AFP, United Nations :UN Secretary-General Antonio Guterres on Friday called for an immediate end to a military escalation in southwest Syria and a return to ceasefire arrangements agreed by Russia, the United States and Jordan.US Ambassador Nikki Haley separately urged Russia to pressure its Syrian ally to uphold the truce. ...

Football »

Nigeria`s John Obi Mikel (left) and Iceland`s Gylfi Sigurdsson compete for the ball during the group D match between Nigeria and Iceland at the 2018 soccer World Cup at the Volgograd Arena in Volgograd, Russia on Friday.


Football »

Portugal's Ruben Dias talks to journalists during a news conference prior the training session of Portugal at the 2018 soccer World Cup in Kratovo, outskirts Moscow, Russia on Saturday.


City »

Prime Minister and Awami League President Sheikh Hasina inaugurating the newly constructed building of the party's central office by releasing balloons in the city's Bangabandhu Avenue on Saturday.


Entertainment »

Sunny Leone hospitalised


Bollywood star and reality show host Sunny Leone was hospitalised on Thursday. Leone was taken to Brijesh Hospital Kashipur in the Udham Singh Nagar district of Uttarakhand on Thursday after she complained of stomach ache. However, her state was declared satisfactory on Friday morning.The doctor attending her has given the ...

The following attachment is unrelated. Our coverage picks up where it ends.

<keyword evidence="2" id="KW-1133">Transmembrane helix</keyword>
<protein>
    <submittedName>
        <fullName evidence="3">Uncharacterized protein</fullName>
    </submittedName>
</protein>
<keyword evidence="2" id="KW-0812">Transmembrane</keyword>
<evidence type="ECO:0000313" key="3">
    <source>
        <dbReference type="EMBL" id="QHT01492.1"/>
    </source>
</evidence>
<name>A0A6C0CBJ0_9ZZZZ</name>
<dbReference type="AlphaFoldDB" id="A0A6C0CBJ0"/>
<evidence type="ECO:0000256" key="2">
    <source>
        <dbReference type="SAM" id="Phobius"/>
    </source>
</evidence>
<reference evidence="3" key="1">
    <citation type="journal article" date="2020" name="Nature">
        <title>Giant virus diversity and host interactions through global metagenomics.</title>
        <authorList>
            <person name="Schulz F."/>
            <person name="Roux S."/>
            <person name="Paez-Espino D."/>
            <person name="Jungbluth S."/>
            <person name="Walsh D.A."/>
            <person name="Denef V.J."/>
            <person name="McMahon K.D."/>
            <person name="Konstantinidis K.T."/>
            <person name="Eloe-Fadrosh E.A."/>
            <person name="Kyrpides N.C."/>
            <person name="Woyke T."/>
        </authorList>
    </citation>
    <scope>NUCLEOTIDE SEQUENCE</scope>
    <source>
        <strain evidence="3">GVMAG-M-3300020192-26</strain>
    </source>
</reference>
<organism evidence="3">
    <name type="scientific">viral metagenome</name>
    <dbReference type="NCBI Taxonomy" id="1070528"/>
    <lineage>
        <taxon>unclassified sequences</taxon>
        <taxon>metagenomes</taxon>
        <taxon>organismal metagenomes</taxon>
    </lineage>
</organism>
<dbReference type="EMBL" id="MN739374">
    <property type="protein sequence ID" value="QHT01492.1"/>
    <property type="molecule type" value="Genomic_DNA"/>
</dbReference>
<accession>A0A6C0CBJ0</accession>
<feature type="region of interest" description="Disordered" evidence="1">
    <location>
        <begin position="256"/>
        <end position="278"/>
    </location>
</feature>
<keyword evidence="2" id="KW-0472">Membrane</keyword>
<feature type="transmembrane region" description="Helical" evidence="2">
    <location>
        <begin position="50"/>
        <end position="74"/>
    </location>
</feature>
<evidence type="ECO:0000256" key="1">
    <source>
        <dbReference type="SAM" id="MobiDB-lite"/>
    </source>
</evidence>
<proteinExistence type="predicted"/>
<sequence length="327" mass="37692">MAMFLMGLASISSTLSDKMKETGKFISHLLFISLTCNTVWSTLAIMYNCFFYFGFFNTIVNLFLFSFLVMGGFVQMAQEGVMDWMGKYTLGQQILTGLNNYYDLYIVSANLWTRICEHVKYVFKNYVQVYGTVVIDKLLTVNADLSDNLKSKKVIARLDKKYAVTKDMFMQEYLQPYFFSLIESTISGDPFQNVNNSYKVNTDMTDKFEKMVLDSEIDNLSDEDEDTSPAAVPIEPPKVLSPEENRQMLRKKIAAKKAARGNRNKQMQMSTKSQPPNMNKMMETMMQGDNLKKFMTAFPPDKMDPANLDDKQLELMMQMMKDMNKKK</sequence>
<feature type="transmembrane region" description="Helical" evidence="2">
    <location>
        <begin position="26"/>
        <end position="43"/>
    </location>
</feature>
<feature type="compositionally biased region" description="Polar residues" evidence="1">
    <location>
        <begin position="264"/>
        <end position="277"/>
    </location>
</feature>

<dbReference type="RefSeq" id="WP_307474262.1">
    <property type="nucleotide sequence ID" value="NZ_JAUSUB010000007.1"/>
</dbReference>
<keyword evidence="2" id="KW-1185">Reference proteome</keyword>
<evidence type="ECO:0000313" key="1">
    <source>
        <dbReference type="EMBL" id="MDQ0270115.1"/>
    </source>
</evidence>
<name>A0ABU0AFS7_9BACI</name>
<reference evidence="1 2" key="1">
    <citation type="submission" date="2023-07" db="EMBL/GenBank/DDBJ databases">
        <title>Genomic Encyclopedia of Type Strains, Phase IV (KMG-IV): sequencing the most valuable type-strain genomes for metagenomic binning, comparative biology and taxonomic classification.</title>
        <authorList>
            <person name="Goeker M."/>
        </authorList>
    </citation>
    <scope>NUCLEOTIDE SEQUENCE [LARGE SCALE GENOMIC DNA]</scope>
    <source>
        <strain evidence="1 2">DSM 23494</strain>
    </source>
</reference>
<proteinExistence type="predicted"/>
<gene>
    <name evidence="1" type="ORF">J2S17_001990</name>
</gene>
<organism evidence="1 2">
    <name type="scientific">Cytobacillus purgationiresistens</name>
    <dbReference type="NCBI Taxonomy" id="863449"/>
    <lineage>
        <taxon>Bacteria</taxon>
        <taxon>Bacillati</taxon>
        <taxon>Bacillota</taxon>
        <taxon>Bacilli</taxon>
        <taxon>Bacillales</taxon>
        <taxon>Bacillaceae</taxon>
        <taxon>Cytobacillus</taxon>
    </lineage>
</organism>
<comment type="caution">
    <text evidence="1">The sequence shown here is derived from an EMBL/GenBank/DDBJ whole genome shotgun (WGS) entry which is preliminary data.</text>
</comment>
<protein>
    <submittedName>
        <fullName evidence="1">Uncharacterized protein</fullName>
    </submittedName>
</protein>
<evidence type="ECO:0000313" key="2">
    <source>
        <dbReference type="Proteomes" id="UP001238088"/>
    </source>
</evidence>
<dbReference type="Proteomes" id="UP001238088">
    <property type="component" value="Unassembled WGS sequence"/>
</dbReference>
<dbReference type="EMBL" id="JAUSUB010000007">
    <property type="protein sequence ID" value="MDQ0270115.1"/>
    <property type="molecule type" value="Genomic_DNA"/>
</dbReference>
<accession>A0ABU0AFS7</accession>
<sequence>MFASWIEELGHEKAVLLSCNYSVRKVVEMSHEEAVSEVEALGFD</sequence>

Editorial »

Trump disregards the American core human right values : He is against America`s greatness


The United States withdrew from the United Nations Human Rights Council on Tuesday, condemning the "hypocrisy" of its members and its alleged "unrelenting bias" against Israel vividly face-off US stance in favour of rights violation. National and international news outlets reported that the US ambassador to the UN, Nikki Haley, ...

Entertainment »

Kriti Sanon shares glimpses from her IIFA performance


Actress Kriti Sanon took to social media to share glimpses from her upcoming electrifying performance at the IIFA awards. Kriti Sanon who landed in Bangkok on Thursday morning for IIFA wasted no time as she took to rehearsals for her much-awaited performance. Sharing insights into her performances, Kriti Sanon posted ...

Entertainment »

A fan paints a wall with Nidhhi Agerwal’s graffiti art


An ardent fan of Nidhhi Agerwal took to Twitter to share a Graffiti art of the actress painted on a wall. The fan artist painted a wall with the actress’ image giving showcasing his love for Nidhhi. The artist spent a huge amount of time getting every detail right to ...

 
Items that you save may be read at any time on your computer, iPad, iPhone or Android devices.
 
Are you new to our website? Do you have already an account at our website?
Create An Account Log in here
Email this news to a friend or like someone
Email:
Write a comment to this news